This is part of the Bible Poetry project. You can click here to see the synopsis of the project.
The first psalm holds a special place in my heart for a number of reasons, but one of them is that it exemplifies biblical poetry, while delivering a powerful and meaningful message to the reader.
As is common in most Hebraic poetry, the principle poetic element is parallelism, or repetition. In this case, that repetition is borne out in the comparison between the wicked and righteous. The righteous man always draws closer to God, while the wicked man forever pulls away from the Lord. This juxtaposition is repeated four times.
I also like the theological strength of this psalm. As the first entry in the Ketuvim (the wisdom writings of the Hebrew bible) this psalm repeats a key theme that is re-introduced in Joshua 1:7 “Do not turn aside from [the Law] to the left or the right, so that you may succeed wherever you go.” This is also present throughout Exodus, Deuteronomy, Leviticus and Numbers. The importance of Mosaic law, as a means by which the chosen people of God may learn to live in better harmony with Him cannot be understated.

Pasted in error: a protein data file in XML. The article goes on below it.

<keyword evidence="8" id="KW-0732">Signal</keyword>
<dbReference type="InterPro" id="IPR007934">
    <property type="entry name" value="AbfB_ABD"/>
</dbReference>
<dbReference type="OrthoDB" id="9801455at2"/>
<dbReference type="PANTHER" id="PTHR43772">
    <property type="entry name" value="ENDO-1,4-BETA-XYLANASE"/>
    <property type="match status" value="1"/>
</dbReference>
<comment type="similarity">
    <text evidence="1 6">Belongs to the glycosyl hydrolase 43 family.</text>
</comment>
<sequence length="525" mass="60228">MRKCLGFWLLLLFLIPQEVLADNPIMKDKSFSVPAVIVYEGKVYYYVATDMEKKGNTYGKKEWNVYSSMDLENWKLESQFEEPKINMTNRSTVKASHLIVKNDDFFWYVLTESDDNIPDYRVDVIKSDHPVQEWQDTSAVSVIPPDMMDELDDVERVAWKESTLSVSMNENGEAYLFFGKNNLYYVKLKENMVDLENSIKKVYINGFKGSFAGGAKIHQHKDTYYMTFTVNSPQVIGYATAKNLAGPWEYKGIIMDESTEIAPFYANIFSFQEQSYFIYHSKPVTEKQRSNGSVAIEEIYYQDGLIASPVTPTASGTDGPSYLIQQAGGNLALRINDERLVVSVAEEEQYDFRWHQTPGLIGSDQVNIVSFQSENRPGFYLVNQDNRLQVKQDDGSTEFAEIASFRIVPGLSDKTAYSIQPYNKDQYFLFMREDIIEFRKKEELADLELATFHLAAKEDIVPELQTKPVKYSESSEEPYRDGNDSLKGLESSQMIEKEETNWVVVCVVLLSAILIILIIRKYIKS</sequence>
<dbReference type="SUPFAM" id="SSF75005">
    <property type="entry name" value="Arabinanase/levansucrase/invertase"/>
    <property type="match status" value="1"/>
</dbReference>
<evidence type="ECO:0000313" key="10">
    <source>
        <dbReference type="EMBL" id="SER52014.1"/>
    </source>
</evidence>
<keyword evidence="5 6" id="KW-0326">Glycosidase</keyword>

For some reason I cannot explain, this particular psalm always makes me think of the youths who taunted Elisha (2 Kings 2:23-25) when it references the wicked. Part of that is my own Christian perspective which states that the wicked are not inherently wicked, just foolish and lacking revelation of Christ. So I always think of the wicked as mean children on a playground (which probably speaks to some deep-seated trauma of my own youth that I refuse to deal with) which is the image I draw from in my first work.
I also recognize that many of the psalms were literal songs, and so I title the pieces accordingly. This one I imagine more of a spoken word piece with music playing the background. Something folksy perhaps, reminiscent of a 1960s protest song.
“Come gather round people, wherever you roam/ and admit that the water around you has grown…”